Democratic Sen. Joe Manchin, former Democratic Sen. Joe Lieberman, former Democratic Gov. Jay Nixon of Missouri and former Republican Govs. Jon Huntsman of Utah and Larry Hogan of Maryland are working with the group, which has released a centrist policy manifesto called “Common Sense.” It contains some specific ideas—creating an independent commission to devise a plan to reduce the federal deficit that Congress would have to vote on in its entirety, and establishing police service academies similar to the military service academies to bolster the nation’s police forces—as well as gauzy ones such as taking on Social Security’s funding problems without saying how.

No Labels leaders insist that they see not just a chance to run but to win, based on polling the organization has done nationally and, in recent days, in eight presidential battleground states. Dritan Nesho, the group’s pollster, says that battleground-state polling found that between 60% and 70% of voters in swing states said they would be open to considering a moderate, independent presidential ticket if the main-party choice is between Joe Biden and Donald Trump, similar to the sentiment found nationally. “Our models suggest that if we were able to convert about six in 10 of these voters we would win the Electoral College outright with 286 Electoral College votes,” he says.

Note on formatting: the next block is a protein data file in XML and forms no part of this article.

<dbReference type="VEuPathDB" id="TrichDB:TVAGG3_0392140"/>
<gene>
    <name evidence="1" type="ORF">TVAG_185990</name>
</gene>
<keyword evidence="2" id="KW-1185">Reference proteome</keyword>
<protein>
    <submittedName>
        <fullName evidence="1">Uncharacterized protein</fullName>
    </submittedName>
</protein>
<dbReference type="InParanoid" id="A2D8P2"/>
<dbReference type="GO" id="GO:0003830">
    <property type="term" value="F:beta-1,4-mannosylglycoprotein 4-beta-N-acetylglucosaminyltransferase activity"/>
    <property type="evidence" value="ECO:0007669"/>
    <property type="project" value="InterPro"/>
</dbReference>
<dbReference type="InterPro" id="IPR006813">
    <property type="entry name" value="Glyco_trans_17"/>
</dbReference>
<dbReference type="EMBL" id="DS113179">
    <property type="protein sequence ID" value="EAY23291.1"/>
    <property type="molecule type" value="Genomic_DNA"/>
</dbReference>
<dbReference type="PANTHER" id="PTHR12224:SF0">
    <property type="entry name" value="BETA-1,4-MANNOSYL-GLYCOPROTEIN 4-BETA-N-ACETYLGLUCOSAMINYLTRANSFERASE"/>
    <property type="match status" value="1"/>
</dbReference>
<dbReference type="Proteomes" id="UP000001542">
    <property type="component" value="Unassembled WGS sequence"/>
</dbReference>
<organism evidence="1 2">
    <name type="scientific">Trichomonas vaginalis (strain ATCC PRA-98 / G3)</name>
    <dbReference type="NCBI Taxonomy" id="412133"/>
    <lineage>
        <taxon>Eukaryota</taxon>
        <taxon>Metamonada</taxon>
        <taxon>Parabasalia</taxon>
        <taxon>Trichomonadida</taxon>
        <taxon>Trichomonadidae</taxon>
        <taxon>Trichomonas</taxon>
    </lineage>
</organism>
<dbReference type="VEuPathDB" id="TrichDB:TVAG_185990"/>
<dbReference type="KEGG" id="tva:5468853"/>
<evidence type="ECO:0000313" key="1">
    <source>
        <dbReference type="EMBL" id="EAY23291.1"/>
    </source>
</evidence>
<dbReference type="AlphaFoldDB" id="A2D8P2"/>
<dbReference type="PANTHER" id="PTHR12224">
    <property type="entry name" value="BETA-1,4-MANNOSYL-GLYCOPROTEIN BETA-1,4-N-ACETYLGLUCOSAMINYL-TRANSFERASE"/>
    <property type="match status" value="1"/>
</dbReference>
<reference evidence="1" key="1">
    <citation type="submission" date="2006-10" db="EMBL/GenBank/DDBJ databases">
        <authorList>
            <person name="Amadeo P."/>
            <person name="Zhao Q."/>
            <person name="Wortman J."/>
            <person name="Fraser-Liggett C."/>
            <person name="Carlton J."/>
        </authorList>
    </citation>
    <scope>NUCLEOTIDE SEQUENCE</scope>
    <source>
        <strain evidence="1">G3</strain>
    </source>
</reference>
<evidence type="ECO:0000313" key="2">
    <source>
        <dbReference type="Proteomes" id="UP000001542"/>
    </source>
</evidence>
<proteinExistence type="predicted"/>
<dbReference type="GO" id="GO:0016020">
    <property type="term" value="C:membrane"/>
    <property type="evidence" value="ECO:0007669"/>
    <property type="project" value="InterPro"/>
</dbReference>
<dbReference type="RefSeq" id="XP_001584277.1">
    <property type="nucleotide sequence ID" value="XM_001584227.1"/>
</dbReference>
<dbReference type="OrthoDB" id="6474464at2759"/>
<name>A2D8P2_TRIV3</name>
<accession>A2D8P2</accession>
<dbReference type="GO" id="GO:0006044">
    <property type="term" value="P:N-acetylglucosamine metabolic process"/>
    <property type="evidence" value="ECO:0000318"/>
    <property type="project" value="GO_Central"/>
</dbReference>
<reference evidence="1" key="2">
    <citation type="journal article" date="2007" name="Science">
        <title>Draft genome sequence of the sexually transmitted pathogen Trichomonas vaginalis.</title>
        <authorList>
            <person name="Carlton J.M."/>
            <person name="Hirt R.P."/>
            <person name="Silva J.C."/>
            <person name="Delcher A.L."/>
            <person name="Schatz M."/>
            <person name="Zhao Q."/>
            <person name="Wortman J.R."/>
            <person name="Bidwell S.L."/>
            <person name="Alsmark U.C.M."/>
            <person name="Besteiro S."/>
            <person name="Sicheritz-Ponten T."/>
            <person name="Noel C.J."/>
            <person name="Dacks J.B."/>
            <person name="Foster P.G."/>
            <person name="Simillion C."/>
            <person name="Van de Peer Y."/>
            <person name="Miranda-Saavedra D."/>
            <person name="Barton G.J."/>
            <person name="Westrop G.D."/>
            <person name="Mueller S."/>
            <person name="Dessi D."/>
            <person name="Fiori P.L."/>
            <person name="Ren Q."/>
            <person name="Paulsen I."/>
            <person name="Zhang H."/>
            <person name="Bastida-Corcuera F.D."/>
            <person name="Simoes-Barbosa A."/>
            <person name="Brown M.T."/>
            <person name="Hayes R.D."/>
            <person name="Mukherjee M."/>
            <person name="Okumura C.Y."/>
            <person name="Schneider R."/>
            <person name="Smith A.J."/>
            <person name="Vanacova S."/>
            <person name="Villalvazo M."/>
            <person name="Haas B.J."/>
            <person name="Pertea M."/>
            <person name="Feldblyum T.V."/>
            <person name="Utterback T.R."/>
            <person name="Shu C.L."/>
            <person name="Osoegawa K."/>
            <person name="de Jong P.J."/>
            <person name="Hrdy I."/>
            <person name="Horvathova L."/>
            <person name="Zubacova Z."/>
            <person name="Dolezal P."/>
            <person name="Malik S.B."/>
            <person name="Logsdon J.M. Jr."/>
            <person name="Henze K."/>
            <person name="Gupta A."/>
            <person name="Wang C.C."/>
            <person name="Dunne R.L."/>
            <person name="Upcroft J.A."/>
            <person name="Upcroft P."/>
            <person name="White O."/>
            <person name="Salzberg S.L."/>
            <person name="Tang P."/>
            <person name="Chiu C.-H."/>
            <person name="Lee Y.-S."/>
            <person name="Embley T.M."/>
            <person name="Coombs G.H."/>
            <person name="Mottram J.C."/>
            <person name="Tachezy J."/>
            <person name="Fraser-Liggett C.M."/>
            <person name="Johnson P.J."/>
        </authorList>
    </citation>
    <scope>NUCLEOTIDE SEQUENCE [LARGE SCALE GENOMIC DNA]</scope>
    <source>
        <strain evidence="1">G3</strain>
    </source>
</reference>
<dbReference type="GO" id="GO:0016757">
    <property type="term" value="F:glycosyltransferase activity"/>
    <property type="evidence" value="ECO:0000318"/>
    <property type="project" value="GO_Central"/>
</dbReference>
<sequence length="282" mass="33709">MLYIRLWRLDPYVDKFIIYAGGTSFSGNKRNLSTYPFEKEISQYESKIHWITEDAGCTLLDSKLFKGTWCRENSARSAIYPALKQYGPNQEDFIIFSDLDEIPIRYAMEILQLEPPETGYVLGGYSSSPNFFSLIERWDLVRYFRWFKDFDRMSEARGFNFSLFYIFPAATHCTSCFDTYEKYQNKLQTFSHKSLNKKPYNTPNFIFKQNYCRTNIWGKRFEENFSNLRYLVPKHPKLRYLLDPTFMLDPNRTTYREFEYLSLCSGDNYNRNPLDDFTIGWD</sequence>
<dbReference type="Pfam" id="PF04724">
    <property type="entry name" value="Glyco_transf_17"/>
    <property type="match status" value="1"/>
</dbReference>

Still, even as they work to win a spot on state ballots across the country, No Labels says it isn’t yet committed to launching a run. The group will wait until after a set of primary elections next March and then decide whether to offer its ballot access to actual independent candidates.

The group’s leaders say they won’t necessarily field a ticket if they don’t see a chance for victory—or if their efforts seem to be succeeding in moving the major parties toward the middle. “If they force one or both parties more towards the center of the country, if they force the political system to, for a change, actually speak to the needs of the common-sense majority instead of the wants of their bases, and that closes off an opening for a No Labels ticket, that’s fine with us,” says Ryan Clancy, the group’s chief strategist. “That is success.” The group’s leaders also say they have no interest in being a Trojan Horse that helps Trump win.